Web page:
Customary New Year Post: 2018-19 ed.

Hello, peeps! I hope you’re all doing well. 

I didn’t write or read nearly enough in 2018.

But then again, 2018 was no ordinary year. (Also customary year end posts are convenient ideas, easy to write and a good way to wrap things up)

I graduated as a lawyer. Spent some months working for an Advocate I have looked up to as a role model since my earliest days as a student of law. I got a job. I lost a great deal of weight. (This is not an achievement, but the successful exercise of self-restraint is) I made some amazing friends and managed to stay in touch with the old ones. I did my best to be there for friends who were going through a hard time.

I also received heaps of rejections – from employers, and from people I thought were friends. I struggled with a toxic relationship, and then a painful and  taxing end to the same. I saw my mother battle with unimaginable physical pain, undergo surgery and a strenuous recovery. I got chicken pox in June and serious GI issues is October.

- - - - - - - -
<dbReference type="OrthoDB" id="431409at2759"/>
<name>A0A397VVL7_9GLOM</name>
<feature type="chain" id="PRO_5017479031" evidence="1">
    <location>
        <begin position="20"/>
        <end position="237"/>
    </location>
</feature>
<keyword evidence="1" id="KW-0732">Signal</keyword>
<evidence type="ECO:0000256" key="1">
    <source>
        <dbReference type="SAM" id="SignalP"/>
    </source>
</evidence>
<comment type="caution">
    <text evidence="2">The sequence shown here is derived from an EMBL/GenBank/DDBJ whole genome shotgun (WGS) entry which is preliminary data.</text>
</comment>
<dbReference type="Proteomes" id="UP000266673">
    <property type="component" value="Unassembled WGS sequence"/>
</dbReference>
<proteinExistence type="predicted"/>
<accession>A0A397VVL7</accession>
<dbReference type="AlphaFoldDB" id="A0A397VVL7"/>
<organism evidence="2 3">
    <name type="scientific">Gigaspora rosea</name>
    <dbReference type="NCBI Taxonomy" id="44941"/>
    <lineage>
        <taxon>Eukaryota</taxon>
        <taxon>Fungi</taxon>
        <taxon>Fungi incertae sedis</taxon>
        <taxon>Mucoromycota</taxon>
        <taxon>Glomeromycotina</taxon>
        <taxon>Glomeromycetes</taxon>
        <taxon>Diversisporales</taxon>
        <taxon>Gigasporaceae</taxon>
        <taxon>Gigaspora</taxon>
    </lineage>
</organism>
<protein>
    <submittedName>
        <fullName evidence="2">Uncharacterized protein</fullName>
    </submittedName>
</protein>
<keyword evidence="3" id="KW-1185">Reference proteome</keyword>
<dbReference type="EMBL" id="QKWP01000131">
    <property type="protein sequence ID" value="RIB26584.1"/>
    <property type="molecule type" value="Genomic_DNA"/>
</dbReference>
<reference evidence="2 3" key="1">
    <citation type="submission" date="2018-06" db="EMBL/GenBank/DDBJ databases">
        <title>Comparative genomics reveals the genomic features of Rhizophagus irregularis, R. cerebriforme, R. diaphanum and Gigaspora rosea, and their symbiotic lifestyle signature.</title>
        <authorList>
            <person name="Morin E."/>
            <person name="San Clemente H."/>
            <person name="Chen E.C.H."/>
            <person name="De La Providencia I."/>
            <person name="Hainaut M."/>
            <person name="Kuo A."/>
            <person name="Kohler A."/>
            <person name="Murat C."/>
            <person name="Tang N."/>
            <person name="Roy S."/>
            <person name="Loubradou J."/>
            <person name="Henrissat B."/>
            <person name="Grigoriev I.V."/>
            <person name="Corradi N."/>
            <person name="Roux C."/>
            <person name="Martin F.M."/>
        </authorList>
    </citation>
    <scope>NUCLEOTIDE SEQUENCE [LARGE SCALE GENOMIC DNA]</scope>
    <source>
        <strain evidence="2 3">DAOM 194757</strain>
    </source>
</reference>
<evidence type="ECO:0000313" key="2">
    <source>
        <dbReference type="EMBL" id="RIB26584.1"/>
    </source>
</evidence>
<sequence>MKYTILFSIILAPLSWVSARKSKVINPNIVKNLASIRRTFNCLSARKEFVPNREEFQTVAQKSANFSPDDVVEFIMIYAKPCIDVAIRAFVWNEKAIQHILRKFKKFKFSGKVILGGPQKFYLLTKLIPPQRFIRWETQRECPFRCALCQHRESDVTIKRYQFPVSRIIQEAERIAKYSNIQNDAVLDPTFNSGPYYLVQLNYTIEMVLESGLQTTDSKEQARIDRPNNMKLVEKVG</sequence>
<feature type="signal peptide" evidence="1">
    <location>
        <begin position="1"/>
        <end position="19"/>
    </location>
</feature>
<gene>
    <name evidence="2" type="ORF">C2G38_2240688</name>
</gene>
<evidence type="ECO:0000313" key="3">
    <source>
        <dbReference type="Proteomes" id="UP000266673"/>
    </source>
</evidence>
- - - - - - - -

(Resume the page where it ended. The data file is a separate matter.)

This has been an eventful year, to say the least. But as it comes to an end, I feel grateful for what it taught me.

I spent months looking for employment, and read countless emails of rejection. But my confidence did not waver. Not because I have great self-confidence – I have only trace amounts, I assure you.  I managed to plough through only because of the incredible support I had from friends and family – who checked-up on me, encouraged me, made me laugh, listened patiently if I whined, and most importantly, were never patronising.  I will always, always be grateful to these people, for holding my hand and patting my back and lending an ear (and a shoulder!) as I waded through those trying months.

The many months of struggle also forced me to think about my own ideas of achievement and success. Did I define them for myself, or did I allow myself to be influenced by all the noise around me? Are my parameters of success the same as ones for the boy sitting next to me? Can I measure out my individual milestones in monetary terms? What compromises am I okay with and what are the things for which I am unwilling to bend? These are questions I never asked myself, because I was so busy running.